Lab Manager | Run Your Lab Like a Business

Missing Brains Disposed of in 2002, University of Texas Says

A preliminary university investigation has revealed that University of Texas (UT) environmental health and safety officials disposed of multiple brain specimens in approximately 2002 in accordance with protocols concerning biological waste, according to a Dec. 3 statement  by the school.

by Lab Manager
Register for free to listen to this article
Listen with Speechify
0:00
5:00

brain image by Adam VoorhesA brain from the remaining half of a University of Texas collection of brains. The school recently confirmed that the 100 "missing brains" have been destroyed.Adam VoorhesThe 100 missing brains were part of an initial collection of 200 that had been preserved in formaldehyde and kept at  the university's Animal Resources Center in Austin. Most of the specimens had come from a state mental institution and were given to the school 30 years ago. The brain of former Marine Charles Whitman, who went on a shooting rampage from a UT tower and killed 16 people in 1966, was said to be among the brains in the collection.

However, half of that collection had been missing from the Animal Resources Center since the 1990s, a story that only appeared in the mainstream media after a book on the mystery, "Malformed: Forgotten Brains of the Texas State Mental Hospital,” by Adam Voorhes and Alex Hannaford came out this week.

That media attention prompted an investigation by the university into the disappearance of the specimens.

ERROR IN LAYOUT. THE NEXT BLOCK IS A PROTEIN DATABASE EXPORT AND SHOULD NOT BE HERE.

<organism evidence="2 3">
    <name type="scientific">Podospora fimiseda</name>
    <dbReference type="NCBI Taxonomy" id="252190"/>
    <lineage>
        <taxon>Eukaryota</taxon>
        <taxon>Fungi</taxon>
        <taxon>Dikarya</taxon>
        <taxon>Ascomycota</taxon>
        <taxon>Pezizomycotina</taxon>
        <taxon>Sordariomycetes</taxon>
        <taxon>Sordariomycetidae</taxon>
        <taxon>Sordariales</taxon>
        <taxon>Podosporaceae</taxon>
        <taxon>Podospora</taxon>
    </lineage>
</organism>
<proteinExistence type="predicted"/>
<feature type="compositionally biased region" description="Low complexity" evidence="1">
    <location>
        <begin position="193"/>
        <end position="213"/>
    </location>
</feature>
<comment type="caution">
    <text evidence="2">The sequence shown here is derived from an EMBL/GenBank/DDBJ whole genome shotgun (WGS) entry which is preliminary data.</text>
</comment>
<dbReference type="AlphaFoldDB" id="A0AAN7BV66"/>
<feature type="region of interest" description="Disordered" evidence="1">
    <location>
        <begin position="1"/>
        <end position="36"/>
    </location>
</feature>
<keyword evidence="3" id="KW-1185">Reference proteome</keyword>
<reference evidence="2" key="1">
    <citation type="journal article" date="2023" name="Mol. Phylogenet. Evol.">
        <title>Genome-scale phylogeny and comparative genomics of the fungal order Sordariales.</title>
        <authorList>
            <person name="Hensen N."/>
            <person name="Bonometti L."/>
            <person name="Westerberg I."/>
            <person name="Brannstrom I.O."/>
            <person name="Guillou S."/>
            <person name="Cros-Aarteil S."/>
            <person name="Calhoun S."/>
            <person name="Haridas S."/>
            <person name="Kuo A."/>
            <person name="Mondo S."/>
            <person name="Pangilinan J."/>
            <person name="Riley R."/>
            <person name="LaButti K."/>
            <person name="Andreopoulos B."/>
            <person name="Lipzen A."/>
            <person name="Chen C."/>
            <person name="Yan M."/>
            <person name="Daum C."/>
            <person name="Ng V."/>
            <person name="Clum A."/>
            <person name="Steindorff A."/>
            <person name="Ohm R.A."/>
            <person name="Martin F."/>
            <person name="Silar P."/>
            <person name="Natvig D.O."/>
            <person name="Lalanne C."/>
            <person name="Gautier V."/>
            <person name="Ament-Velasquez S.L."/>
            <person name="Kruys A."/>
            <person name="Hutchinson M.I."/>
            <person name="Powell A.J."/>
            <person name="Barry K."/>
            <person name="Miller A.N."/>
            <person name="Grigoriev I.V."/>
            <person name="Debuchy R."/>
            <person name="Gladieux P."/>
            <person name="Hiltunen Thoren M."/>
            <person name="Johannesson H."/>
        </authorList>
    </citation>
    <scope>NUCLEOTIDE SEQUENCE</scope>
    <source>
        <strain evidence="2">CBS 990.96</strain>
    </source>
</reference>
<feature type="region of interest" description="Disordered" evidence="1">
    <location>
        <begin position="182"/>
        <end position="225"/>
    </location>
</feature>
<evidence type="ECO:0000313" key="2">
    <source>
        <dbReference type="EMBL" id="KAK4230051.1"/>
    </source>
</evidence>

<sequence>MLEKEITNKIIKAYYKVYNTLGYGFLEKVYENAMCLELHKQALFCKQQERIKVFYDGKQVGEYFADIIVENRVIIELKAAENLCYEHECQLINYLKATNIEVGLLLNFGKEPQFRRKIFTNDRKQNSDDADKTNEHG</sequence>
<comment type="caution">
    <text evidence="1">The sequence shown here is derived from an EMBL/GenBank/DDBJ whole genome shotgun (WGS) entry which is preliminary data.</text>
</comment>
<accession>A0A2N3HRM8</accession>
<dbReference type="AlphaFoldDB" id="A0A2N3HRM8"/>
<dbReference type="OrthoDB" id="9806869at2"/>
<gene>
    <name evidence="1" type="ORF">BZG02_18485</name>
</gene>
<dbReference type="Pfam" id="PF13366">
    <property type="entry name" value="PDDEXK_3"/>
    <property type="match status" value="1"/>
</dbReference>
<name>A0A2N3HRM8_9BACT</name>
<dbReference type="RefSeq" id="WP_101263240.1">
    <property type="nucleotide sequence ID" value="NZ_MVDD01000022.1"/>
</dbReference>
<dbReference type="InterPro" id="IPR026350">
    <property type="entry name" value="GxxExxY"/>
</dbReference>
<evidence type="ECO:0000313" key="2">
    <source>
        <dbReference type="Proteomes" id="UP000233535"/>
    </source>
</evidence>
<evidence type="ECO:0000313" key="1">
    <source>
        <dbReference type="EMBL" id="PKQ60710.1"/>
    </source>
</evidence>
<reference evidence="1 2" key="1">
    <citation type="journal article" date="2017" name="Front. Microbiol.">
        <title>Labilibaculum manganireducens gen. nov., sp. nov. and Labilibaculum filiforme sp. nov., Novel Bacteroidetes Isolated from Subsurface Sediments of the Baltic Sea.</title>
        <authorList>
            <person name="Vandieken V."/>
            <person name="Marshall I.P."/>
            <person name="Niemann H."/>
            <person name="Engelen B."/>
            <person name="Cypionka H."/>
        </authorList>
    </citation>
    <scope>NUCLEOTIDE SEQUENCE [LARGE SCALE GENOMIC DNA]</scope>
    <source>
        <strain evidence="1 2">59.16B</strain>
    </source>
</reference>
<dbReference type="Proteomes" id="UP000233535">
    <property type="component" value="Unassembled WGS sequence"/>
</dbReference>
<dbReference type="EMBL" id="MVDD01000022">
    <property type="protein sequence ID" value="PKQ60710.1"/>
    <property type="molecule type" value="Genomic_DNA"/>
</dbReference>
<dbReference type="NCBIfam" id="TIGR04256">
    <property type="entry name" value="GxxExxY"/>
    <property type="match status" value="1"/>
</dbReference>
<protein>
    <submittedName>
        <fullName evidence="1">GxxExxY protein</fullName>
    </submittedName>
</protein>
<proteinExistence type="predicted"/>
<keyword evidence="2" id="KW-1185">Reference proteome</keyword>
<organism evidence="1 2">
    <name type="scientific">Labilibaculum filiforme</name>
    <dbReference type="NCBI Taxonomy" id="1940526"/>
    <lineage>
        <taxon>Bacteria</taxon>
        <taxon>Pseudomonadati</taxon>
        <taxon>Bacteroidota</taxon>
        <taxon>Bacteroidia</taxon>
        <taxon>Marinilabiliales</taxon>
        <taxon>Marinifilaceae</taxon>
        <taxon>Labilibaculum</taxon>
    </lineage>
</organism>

Despite an initial report by the Los Angeles Times in which a UT professor said he'd heard that the brains had been discovered safe at the school's San Antonio campus, the school confirmed late Dec. 3 that that report was untrue.

The university made the following statement about the 2002 disposal of the brains:

This was done in coordination with faculty members who determined that the specimens had been in poor condition when the university received them in the 1980s and were not suitable for research or teaching. Faculty members then maintained possession of other brain specimens in the collection that the university continues to own.

This occurred prior to the renovation of the Animal Resources Center, where the specimens had been stored in a secure location. We believe the workers disposed of between 40 and 60 jars, some of which contained multiple human brains, and worked with a biological waste contractor to do so safely.

We have no evidence that any brain specimens were shared with other universities or health institutions, though we will continue to investigate those reports.

We have no evidence at this time that any of the brain specimens came from Charles Whitman, though we will continue to investigate those reports.

The university will also investigate how the decision was made to dispose of some of these specimens and how all brain specimens have been handled since the university received its collection from the Austin State Hospital in the 1980s.

University officials will appoint a broader investigative committee to examine these issues. As researchers and teachers, we understand the potential scientific value of all of our holdings and take our roles as stewards of them very seriously.

- With files from Bloomberg and the Los Angeles Times